This third volume of Christie’s memoirs provides the historical and political context for the international anti-Franco resistance of the anarchist ‘First of May Group’, from 1967 to the dictator’s death in 1975. It is a first-hand account — by someone accused but acquitted — of the campaign of anti-state and anti-capitalist bombings by diverse groups of libertarian militants who came together as the ‘Angry Brigade’ to challenge the aggressively anti-working class policies of the Tory government of Edward Heath.
A concise study of the origins and development of the revolutionary anarchist movement in Europe 1945-73, with particular reference to the First of May Group. Formed in 1966 by the post-war generation of (largely Spanish) anarchist militants this group took up arms against Franco and US imperialism was the best known anarchist activist group of the period, representing a continuation of the work of Francisco Sabaté (el Quico) and the immediate post-war Spanish urban and rural guerrilla resistance, and a bridgehead into the next period when revolutionary activism in many countries (Germany, USA, Italy, and South America) consisted of many strands, some of which were authoritarian Marxist—usually Maoist, sometimes Council-Communist, occasionally Trotskyist, others Anarchist. Includes background, a chronology, and documents from The First of May Group, (search for El Grupo Primero de Mayo) the International Revolutionary Solidarity Movement and the Federación Ibérica de Juventudes Libertarias. LOOK INSIDE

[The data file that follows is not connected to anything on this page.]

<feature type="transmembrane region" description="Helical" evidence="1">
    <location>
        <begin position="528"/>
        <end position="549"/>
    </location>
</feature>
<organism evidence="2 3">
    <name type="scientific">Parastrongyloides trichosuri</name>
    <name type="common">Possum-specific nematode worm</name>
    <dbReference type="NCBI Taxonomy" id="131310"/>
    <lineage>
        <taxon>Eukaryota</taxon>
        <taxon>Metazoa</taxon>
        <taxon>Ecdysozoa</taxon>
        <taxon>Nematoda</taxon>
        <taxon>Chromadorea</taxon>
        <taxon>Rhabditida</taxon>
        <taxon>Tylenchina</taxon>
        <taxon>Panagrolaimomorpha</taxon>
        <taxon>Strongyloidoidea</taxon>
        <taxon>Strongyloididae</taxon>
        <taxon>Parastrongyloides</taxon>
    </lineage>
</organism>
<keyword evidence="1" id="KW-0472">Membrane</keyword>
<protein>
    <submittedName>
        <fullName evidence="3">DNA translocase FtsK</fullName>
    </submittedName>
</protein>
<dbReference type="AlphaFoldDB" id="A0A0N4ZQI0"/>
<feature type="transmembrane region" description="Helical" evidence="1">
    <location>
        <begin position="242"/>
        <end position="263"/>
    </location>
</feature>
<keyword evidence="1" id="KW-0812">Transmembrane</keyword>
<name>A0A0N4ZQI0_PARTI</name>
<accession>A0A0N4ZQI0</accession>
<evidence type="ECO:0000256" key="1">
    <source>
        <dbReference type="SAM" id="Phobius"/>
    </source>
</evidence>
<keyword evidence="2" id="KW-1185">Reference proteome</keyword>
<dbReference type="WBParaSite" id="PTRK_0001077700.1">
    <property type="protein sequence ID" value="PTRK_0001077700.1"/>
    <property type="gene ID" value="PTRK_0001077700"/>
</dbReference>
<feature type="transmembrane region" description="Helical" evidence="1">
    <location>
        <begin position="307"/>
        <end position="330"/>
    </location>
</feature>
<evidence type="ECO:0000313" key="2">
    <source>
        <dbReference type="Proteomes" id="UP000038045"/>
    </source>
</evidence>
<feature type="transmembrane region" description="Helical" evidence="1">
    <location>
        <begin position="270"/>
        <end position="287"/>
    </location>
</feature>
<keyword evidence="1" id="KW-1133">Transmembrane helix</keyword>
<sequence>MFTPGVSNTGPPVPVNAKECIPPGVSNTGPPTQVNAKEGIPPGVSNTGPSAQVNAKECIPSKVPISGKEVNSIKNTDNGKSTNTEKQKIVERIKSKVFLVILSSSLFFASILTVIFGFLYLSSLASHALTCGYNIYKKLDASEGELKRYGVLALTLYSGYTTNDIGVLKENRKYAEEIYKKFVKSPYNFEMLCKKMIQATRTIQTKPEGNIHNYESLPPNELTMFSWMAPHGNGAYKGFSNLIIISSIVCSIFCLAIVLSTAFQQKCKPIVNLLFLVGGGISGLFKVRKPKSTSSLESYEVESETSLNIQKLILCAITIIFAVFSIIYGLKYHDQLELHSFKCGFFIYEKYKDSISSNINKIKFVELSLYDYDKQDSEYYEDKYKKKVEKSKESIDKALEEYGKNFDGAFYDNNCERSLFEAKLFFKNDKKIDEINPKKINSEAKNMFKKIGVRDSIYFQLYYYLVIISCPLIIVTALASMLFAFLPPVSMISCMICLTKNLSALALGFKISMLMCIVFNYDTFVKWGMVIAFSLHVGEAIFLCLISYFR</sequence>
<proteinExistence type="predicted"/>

‘You can’t reform profit capitalism and inhumanity. Just kick it till it breaks.’
— Angry Brigade, communiqué 8.
Between 1970 and 1972 the Angry Brigade used guns and bombs in a series of symbolic attacks against property. A series of communiqués accompanied the actions, explaining the choice of targets and the Angry Brigade philosophy: autonomous organisation and attacks on property alongside other forms of militant working class action. Targets included the embassies of repressive regimes, police stations and army barracks, boutiques and factories, government departments and the homes of Cabinet ministers, the Attorney General and the Commissioner of the Metropolitan Police.
These attacks on the homes of senior political figures increased the pressure for results and brought an avalanche of police raids. From the start the police were faced with the difficulty of getting to grips with a section of society they found totally alien. And were they facing an organisation — or an idea?
This book covers the roots of the Angry Brigade in the revolutionary ferment of the 1960s, and follows their campaign and the police investigation to its culmination in the ‘Stoke Newington 8’ conspiracy trial at the Old Bailey — the longest criminal trial in British legal history.
Gordon Carr produced the BBC documentary on the Angry Brigade and followed it up with this book. Written after extensive research — among both the libertarian opposition and the police — it remains the essential study of Britain’s first urban guerrilla group. This expanded edition contains a comprehensive chronology of the ‘Angry Decade’, extra illustrations and a police view of the Angry Brigade. Introductions by Stuart Christie and John Barker (two of the ‘Stoke Newington 8’ defendants) discuss the Angry Brigade in the political and social context of its times — and its longer-term significance.
JOHN BARKER reads from his prison memoir Bending the Bars at Brighton’s Cowley Club in 2010 (see Films page above). Born in Kilburn, London, in 1948, John was arrested in August 1971 in the so-called “Angry Brigade” case and sentenced to ten years imprisonment. It was the longest trial in English legal history. Released in 1978, John wrote his memoir of those seven years in the English penal system. His novel, Futures, has been published in French by Grasset, and in German by Dumont but has so far not appeared in English.